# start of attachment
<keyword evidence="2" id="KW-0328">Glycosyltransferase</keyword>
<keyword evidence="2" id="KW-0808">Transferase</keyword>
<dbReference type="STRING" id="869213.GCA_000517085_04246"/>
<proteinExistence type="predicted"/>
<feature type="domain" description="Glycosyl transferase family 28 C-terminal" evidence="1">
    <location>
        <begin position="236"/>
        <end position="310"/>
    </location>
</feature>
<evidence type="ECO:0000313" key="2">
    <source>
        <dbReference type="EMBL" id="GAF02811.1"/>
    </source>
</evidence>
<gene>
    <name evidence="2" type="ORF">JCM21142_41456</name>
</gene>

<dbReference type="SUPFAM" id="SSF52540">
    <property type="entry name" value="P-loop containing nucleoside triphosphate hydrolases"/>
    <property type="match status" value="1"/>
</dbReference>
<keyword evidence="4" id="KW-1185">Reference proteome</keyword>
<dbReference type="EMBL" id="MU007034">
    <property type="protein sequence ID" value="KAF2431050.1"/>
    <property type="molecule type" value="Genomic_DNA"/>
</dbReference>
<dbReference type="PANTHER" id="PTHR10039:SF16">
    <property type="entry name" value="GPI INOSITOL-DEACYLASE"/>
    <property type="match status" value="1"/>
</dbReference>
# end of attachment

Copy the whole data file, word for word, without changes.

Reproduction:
<keyword evidence="2" id="KW-0328">Glycosyltransferase</keyword>
<keyword evidence="2" id="KW-0808">Transferase</keyword>
<dbReference type="STRING" id="869213.GCA_000517085_04246"/>
<proteinExistence type="predicted"/>
<feature type="domain" description="Glycosyl transferase family 28 C-terminal" evidence="1">
    <location>
        <begin position="236"/>
        <end position="310"/>
    </location>
</feature>
<evidence type="ECO:0000313" key="2">
    <source>
        <dbReference type="EMBL" id="GAF02811.1"/>
    </source>
</evidence>
<gene>
    <name evidence="2" type="ORF">JCM21142_41456</name>
</gene>

<dbReference type="SUPFAM" id="SSF52540">
    <property type="entry name" value="P-loop containing nucleoside triphosphate hydrolases"/>
    <property type="match status" value="1"/>
</dbReference>
<keyword evidence="4" id="KW-1185">Reference proteome</keyword>
<dbReference type="EMBL" id="MU007034">
    <property type="protein sequence ID" value="KAF2431050.1"/>
    <property type="molecule type" value="Genomic_DNA"/>
</dbReference>
<dbReference type="PANTHER" id="PTHR10039:SF16">
    <property type="entry name" value="GPI INOSITOL-DEACYLASE"/>
    <property type="match status" value="1"/>
</dbReference>